In 2019, the California Court of Appeal, 1st Appellate District, ruled that a police officer may always enter a suspect's home without a warrant if the officer is in pursuit of the suspect and has probable cause to believe that the suspect has committed a misdemeanor. This week, the U.S. Supreme Court considered whether that ruling should be overturned.
Justice Neil Gorsuch seemed to have a problem with the lower court's decision. Under the common law, Gorsuch pointed out during oral arguments in Lange v. California, the police did not "have the power to enter the home in pursuit of any and all misdemeanor crimes." The framers of the Fourth Amendment built on that common law understanding. So "why would we create a rule that is less protective than what everyone understands to be the case of the Fourth Amendment as original matter?"
Gorsuch also seemed to have a problem with California's argument that an officer in pursuit of a suspected felon should always be able to follow that suspect into the home without a warrant. It is "settled," argued California Deputy Solicitor General Samuel Harbourt, "that officers may enter a home without a warrant if they have probable cause to believe a fleeing suspect has committed a felony."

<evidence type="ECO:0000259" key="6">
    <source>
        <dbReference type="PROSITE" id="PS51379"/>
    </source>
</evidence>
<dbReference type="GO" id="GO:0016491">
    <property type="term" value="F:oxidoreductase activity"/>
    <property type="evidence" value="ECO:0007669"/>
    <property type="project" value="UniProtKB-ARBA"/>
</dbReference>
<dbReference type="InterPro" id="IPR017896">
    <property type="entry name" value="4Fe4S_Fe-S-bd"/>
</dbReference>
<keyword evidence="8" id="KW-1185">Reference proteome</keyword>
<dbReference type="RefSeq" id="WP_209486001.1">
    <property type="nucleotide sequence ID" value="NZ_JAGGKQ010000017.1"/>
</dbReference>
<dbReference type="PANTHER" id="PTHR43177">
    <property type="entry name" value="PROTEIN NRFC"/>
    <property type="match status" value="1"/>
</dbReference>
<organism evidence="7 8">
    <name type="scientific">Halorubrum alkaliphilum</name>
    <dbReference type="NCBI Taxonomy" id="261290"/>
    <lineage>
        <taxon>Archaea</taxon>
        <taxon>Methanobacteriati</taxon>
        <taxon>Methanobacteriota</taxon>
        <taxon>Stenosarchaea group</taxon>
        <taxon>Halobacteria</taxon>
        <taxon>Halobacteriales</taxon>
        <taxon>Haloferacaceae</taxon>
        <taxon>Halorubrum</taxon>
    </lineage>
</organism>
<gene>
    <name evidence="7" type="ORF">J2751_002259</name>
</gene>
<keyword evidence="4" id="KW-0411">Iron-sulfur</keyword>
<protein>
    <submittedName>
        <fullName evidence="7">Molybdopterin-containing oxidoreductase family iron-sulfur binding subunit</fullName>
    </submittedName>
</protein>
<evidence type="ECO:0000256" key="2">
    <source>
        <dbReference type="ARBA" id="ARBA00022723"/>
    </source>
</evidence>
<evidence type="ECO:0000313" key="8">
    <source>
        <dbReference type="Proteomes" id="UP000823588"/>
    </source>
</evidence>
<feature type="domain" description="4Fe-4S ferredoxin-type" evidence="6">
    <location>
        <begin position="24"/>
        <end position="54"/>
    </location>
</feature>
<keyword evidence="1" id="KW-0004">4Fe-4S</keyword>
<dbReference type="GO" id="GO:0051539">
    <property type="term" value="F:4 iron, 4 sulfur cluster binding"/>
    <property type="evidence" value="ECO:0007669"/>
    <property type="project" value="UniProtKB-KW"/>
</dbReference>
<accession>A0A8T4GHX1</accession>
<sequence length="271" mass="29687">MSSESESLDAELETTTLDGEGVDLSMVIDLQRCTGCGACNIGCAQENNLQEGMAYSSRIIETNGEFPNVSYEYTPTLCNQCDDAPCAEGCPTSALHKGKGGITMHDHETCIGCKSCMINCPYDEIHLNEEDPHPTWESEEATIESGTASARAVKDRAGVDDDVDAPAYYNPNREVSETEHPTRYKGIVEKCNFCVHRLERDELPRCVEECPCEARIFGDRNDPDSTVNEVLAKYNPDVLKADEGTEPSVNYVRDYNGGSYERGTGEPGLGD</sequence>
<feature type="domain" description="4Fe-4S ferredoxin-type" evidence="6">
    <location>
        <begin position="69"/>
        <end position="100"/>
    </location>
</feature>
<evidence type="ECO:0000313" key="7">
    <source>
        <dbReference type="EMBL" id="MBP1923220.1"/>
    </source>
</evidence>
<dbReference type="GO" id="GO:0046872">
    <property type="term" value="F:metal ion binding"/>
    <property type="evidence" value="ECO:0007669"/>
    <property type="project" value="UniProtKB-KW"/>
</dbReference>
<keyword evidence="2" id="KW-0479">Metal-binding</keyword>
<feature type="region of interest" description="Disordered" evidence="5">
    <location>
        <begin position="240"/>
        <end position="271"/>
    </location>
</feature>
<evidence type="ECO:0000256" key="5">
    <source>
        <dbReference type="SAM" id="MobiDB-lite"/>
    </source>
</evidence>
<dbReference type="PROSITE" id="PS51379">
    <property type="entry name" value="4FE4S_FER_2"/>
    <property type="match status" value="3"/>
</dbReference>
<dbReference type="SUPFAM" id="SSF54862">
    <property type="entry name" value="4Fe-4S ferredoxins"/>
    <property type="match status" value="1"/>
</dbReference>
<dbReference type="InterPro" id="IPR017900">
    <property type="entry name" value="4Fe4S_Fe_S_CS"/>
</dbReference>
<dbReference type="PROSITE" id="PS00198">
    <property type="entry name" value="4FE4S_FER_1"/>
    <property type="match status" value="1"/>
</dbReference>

Gorsuch offered a different view. "We live in a world in which everything has been criminalized. And some professors have even opined that there's not an American alive who hasn't committed a felony in some—under some state law," Gorsuch told the state's lawyer. "And in a world like that, why doesn't it make sense to retreat back to the original meaning of the Fourth Amendment, which I'm going to oversimplify, but generally says that you get to go into a home without a warrant if the officer sees a violent action or something that's likely to lead to imminent violence….Why isn't that the right approach?"
In other words, since plenty of felonies do not involve violence, why should the police get to categorically evade the Fourth Amendment in such non-violent felony pursuit cases?
Because the common law allowed the police to pursue felons into the home, Harbourt argued in reply.
But "what qualified as a felony at common law," Gorsuch countered, "were very few crimes and they were all punished by the death penalty usually." By contrast, Gorsuch stressed, "today pretty much anything or everything can be called a felony."
In short, under Gorsuch's view, the Fourth Amendment's warrant requirement would only be waived in such cases if the police were pursuing someone suspected of committing a genuinely violent or dangerous crime, a category that necessarily excludes a great many suspected misdemeanants and felons. If adopted by the Supreme Court, that approach would limit police power in these sorts of cases.